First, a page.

AI data management and annotation startup Dataloop today announced that it raised $16 million in funding, a combination of an $11 million series A round and a previously undisclosed $5 million seed round. A spokesperson for the 35-person company says the proceeds will enable Dataloop to increase its recruitment efforts and grow its presence in the U.S. and Europe.
Training AI and machine learning algorithms requires data — specifically annotated data. But data rarely comes with annotations. In truth, the bulk of the work often falls to human labelers, who tend to be expensive, imperfect, and slow.
Dataloop claims to solve the annotation challenge with a platform for automating data prep and data operations. It specializes in high volumes, high variance, and complex data, helping a range of companies create AI development and production pipelines.
According to cofounder and CEO Eran Schlomo, the pandemic has accelerated digitalization within enterprises and demand for automation and AI applications. For Dataloop, this has translated to increased interest in the usage of its platform for health and medical scenarios. The autonomous vehicle space slowed down due to the onset of the pandemic, Schlomo says, but there’s “promising signs” that development has resumed.
“Many data labeling companies were forced to move to a work-from-home model with their data labeling workers due to the pandemic, which presented innumerable challenges in terms of collaboration, communication, data guideline training, quality, and supervision,” a spokesperson told VentureBeat via email. “The Dataloop platform enables data labeling processes and data management for distributed teams with collaboration and communication tools built-in. Many data labeling companies found and continue to see the value in our model.”
Above: Video scene classification in Dataloop.
Dataloop’s annotation platform lets customers create an unlimited number of datasets with guidelines and ontologies. Algorithms, guidance tools, and models ostensibly reduce labeling time while feedback and quality assurance components provide visibility over the annotation process.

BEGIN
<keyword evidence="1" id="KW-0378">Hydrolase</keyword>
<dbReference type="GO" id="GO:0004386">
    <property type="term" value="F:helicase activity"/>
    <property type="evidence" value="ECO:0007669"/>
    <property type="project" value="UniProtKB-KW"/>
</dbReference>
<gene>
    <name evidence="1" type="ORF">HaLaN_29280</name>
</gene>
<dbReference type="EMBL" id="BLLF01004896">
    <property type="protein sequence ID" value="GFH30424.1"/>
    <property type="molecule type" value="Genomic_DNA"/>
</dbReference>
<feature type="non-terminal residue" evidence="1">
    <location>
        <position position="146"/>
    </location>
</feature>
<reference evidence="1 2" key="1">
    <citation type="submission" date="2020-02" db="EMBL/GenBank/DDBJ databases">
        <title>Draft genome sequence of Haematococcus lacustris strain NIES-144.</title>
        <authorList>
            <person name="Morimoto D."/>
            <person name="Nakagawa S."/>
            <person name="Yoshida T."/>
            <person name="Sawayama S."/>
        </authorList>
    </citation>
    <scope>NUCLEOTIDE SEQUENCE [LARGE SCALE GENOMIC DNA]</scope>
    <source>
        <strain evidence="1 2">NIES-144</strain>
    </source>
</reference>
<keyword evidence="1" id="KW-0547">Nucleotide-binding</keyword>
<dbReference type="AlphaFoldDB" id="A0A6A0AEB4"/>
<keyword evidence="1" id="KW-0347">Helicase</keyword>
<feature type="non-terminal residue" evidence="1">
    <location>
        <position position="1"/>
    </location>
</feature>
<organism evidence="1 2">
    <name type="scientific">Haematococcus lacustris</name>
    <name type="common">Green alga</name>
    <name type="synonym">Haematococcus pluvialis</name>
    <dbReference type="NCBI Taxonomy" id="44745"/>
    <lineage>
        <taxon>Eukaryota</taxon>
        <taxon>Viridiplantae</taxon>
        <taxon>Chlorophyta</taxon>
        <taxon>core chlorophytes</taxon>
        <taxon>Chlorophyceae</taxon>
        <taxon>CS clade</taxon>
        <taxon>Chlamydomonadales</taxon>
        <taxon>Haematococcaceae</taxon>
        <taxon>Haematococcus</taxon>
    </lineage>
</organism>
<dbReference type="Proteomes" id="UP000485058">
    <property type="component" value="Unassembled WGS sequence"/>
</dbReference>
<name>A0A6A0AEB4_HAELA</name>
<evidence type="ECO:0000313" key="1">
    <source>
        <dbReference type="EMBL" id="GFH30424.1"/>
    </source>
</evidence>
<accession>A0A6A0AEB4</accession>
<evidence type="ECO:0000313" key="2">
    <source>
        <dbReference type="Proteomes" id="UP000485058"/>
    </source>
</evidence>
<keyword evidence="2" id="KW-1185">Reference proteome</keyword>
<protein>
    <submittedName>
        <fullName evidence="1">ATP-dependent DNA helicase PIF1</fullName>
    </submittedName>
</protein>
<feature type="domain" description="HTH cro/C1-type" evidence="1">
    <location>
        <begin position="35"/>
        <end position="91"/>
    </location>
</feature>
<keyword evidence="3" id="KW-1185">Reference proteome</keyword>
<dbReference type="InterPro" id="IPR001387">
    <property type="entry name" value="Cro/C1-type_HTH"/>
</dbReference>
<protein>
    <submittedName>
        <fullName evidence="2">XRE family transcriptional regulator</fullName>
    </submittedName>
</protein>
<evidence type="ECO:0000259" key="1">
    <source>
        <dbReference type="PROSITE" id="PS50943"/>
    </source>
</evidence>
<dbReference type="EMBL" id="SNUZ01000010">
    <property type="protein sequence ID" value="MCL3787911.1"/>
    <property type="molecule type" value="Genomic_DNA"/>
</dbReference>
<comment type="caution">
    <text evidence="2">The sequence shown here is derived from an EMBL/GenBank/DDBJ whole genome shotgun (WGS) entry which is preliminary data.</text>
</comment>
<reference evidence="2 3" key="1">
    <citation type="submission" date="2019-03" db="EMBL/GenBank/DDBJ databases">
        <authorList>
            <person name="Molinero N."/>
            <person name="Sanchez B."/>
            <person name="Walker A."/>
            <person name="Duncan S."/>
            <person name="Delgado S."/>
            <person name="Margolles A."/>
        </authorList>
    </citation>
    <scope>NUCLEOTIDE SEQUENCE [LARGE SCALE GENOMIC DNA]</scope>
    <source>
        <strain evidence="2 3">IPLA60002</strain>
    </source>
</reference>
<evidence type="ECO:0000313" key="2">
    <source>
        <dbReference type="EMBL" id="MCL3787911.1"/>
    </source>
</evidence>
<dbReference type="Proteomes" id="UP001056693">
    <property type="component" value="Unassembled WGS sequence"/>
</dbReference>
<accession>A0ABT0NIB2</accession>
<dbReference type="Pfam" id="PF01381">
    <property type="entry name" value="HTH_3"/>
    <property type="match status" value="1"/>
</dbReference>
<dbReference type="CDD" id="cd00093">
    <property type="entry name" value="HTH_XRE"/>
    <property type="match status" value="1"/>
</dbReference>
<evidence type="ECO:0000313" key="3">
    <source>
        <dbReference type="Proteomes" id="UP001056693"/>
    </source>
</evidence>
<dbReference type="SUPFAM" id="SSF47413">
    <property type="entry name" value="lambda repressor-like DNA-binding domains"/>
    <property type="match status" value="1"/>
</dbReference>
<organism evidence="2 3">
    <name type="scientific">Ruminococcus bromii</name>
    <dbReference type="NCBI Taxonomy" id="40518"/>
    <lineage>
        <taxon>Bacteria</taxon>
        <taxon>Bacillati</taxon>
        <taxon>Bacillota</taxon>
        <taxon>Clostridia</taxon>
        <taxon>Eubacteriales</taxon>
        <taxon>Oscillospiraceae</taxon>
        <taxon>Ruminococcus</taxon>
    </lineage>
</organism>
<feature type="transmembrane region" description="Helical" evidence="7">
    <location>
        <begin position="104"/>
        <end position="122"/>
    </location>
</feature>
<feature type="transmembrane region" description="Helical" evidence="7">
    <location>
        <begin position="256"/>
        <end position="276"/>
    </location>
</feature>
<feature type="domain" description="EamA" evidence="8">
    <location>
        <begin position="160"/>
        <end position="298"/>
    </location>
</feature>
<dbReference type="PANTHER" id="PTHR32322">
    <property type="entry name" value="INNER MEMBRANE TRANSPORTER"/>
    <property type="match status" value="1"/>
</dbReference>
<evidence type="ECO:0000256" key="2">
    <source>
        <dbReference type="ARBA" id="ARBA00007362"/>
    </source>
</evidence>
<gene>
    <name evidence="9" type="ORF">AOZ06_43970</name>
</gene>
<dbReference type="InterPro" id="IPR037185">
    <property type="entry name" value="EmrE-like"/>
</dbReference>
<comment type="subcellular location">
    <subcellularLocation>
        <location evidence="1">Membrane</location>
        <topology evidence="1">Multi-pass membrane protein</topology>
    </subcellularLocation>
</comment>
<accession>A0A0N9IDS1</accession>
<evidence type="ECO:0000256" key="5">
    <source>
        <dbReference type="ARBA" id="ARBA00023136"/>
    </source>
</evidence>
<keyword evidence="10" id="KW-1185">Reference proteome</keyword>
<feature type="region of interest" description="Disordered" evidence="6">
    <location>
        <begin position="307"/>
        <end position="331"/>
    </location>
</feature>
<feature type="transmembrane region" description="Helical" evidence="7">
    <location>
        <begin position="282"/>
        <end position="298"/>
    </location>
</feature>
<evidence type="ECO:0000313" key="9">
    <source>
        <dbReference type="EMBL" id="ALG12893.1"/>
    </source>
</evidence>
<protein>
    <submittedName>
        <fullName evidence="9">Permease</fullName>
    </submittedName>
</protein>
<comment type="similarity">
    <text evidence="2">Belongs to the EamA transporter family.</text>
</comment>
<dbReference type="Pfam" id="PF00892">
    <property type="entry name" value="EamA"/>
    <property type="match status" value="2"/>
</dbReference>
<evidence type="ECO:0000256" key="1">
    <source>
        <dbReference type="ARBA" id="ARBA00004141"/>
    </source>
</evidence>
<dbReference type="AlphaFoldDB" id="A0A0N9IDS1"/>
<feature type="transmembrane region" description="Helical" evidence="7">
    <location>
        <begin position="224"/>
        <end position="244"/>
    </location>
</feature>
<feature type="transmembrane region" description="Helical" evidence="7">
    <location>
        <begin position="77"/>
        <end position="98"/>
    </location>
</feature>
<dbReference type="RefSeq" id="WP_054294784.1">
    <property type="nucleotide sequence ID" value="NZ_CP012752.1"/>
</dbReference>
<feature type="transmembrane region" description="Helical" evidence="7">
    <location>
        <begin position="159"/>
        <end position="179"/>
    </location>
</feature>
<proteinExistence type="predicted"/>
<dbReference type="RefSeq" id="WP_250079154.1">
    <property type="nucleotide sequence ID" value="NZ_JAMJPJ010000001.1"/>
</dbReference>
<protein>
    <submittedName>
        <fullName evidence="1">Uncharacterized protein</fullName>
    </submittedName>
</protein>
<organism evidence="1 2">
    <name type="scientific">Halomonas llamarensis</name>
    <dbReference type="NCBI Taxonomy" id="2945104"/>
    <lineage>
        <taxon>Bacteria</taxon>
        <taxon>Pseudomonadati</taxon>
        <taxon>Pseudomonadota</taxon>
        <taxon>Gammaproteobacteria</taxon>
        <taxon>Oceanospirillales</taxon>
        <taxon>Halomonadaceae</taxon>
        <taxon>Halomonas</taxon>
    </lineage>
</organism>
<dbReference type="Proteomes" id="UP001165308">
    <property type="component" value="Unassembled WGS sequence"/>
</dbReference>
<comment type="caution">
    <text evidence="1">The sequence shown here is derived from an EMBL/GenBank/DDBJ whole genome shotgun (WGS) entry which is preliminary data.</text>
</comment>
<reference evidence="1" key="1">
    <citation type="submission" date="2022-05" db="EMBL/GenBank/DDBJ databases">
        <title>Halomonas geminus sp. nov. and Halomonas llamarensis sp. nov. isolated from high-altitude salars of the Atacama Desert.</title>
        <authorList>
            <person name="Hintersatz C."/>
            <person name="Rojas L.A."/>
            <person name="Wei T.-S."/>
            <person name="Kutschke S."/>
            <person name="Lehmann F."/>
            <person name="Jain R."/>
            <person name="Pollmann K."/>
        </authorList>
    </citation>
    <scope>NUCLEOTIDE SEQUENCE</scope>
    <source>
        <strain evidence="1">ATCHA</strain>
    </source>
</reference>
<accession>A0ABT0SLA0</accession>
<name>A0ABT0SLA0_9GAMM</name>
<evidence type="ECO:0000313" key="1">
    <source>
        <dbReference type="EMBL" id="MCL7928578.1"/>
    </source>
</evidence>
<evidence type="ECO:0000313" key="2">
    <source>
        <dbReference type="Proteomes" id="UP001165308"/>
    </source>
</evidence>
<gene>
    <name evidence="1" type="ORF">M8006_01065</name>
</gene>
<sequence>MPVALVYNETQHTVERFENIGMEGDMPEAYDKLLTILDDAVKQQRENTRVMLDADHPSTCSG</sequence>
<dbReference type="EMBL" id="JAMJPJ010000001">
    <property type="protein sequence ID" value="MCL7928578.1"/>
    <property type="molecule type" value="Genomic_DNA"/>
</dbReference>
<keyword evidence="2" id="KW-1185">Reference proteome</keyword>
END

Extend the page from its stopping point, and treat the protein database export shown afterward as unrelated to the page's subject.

Dataloop offers human-operated tools and plugins from item classification to pixel-level segmentation for images, videos, and more. The platform’s models (which handle things like video interpolation, scene classification, smart object tracking, object identification, and occlusion) and trackers run automatic annotations on items before they reach human annotators, so that annotators only have to fix or validate labeled data instead of working from scratch.
From a backend dashboard, Dataloop customers can see per-user metrics regarding processes, performance, annotation, and usage. They’re also afforded access to quality and validation tools embedded into the annotation process. Managers can assign feedback and tasks using Dataloop’s “data bug” dialog module, annotations issue tracking, and item review. And they can support internal annotation teams or order labeling on-demand, provided by Dataloop’s managed workforce network of labeling providers.
Above: Dataloop’s automatic annotation tools.
Dataloop’s data operations toolkit is as extensive, if not more so, than its annotation tools. Customers can use it to search, edit, and query data by item info, metadata, annotation status, and more. They can also sort and filter datasets before distributing items for annotation and quality assurance, combining input from multiple sensors to receive data outputs like images, videos, and lidar point clouds. And they can opt to use Dataloop’s Python software development kit to build custom data pipelines for model training, active learning, and model integration.
Amiti Ventures led Tel Aviv-based Dataloop’s series A round with participation from F2 Venture Capital, OurCrowd, NextLeap Ventures, and SeedIL Ventures.
Dataloop is in a category adjacent to companies like Scale AI, which has raised over $100 million for its suite of data labeling services, and CloudFactory, which says it offers labelers growth opportunities and “metric-driven” bonuses. That’s not to mention Hive, which raked in $10.6 million in November 2019; Alegion, which nabbed $12 million in August 2019; Appen; SuperAnnotate; and Cognizant.
But Shlomo says the Dataloop has 5,000 users on its platform, including Fortune 100 companies. One unnamed pharmaceutical client is using Dataloop to detect and track cancer cells in microscopic images and video frames. Another in the field of defense is leveraging the platform to build an autonoumous on- and off-road vehicle that will be used for guarding and patrol in areas where it is unsafe for soldiers to be posted physically.
“The closing of this round will allow Dataloop to bring its next generation cognitive cloud capabilities to the forefront, a cloud in which mixed human-machine intelligences are weaved seamlessly together to create the next generation of smart applications,” Shlomo said. “With this opportunity, we hope to continually improve data labeling, making it increasingly rewarding both financially and professionally for those in the profession.”
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